Participants named landmarks shown on photographs. In two experimental conditions, the photographs also unobtrusively showed posters depicting the logo of either a lemon candy or a peppermint candy; in a control condition, no posters were shown. Later participants could choose between the two products as a reward. Participants who had been exposed to the lemon logo and control participants chose the lemon candy more frequently, whereas for participants who had been exposed to the peppermint logo, this preference reversed: they chose the peppermint candy more frequently.
I think that’s a great study. I am wondering, however, about the impact on current science. Does the exposure to Pubmed abstracts, listening to commercial webcasts, attending academic conferences, really leaves me a free choice of planning my next experiment?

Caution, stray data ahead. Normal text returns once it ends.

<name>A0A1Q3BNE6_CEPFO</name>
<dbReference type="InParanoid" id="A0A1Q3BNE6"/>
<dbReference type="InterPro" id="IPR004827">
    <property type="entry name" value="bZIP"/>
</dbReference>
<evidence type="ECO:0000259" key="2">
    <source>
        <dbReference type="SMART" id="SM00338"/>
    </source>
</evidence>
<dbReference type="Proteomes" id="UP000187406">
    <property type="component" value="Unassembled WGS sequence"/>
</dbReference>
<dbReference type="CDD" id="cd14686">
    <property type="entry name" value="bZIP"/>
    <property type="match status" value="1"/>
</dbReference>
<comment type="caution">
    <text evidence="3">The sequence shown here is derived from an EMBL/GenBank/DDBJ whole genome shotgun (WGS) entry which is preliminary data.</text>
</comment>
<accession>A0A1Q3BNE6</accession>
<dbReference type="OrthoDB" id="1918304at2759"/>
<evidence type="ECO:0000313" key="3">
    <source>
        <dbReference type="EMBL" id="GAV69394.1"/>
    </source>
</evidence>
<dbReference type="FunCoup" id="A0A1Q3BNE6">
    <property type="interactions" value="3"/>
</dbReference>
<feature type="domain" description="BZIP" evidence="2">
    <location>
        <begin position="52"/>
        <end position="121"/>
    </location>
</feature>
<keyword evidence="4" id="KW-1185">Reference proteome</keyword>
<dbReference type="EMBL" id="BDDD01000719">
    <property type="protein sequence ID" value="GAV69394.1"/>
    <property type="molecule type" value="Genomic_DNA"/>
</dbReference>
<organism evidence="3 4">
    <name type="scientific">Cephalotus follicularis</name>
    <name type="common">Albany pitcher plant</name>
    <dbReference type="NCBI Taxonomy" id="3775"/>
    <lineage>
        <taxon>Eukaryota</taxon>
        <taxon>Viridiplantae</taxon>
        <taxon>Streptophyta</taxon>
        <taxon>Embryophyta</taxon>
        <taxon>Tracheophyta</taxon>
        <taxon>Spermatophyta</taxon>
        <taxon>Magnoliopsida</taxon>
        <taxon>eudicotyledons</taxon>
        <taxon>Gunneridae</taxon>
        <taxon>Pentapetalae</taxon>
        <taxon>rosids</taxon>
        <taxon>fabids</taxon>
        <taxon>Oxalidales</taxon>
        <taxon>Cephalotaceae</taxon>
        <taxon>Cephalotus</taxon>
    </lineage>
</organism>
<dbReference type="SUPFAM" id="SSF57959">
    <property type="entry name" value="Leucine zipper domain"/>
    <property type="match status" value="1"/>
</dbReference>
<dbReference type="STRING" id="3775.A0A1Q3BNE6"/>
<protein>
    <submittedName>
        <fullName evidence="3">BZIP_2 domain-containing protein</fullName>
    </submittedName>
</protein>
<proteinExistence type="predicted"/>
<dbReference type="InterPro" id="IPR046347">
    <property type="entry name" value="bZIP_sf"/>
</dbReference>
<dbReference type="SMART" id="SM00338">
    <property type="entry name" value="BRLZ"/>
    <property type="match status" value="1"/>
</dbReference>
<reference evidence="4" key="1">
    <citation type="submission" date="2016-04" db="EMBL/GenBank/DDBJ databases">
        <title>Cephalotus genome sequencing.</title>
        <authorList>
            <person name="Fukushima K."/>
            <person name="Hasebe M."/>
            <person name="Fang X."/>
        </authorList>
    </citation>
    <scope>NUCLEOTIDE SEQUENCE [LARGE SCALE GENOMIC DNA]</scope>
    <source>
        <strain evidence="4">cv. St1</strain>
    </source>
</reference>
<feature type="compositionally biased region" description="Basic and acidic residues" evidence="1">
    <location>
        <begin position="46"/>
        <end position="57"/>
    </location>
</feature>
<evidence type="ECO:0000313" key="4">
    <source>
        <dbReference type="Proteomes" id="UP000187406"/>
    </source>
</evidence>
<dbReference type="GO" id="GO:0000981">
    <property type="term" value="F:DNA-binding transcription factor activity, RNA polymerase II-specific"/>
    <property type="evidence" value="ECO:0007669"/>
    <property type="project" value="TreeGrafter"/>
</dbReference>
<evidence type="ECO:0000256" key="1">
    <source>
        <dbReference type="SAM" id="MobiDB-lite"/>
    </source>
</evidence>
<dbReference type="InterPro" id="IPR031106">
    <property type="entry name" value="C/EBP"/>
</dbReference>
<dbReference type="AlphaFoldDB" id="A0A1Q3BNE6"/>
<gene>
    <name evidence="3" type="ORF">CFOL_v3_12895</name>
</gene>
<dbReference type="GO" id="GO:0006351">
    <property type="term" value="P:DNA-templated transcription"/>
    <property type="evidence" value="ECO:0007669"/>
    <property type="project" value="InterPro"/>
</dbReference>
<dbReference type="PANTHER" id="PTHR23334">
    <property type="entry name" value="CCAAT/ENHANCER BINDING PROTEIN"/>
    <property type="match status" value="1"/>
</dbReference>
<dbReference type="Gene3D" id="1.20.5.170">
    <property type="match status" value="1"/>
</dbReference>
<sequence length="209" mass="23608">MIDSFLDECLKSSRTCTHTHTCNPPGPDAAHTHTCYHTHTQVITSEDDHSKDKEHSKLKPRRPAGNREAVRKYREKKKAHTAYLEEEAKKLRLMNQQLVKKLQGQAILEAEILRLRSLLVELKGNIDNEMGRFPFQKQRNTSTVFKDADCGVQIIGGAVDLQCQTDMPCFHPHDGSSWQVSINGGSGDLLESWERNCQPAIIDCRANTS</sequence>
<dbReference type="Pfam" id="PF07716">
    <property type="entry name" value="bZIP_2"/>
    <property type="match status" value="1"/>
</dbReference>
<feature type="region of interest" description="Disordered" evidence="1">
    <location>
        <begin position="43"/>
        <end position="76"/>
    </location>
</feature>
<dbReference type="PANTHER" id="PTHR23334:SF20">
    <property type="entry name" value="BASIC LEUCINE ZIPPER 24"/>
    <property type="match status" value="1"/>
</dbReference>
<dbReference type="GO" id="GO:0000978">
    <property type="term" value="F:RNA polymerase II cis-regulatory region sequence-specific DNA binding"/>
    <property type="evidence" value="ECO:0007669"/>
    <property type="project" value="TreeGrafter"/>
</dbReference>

Being too much connected to the mainstream probably increases the likelihood of being funded but decreases at the same time the probability to find something meaningful. Being unconnected to the mainstream severely decreases the likelihood of being funded and therefore also decreases the probability of finding something meaningful. So, there must be something in between … I am very much attracted by the Harnack Principle of “Promoting the Best” (at least in scientific research) that preserves the identity of researchers without being rewarded by peppermints.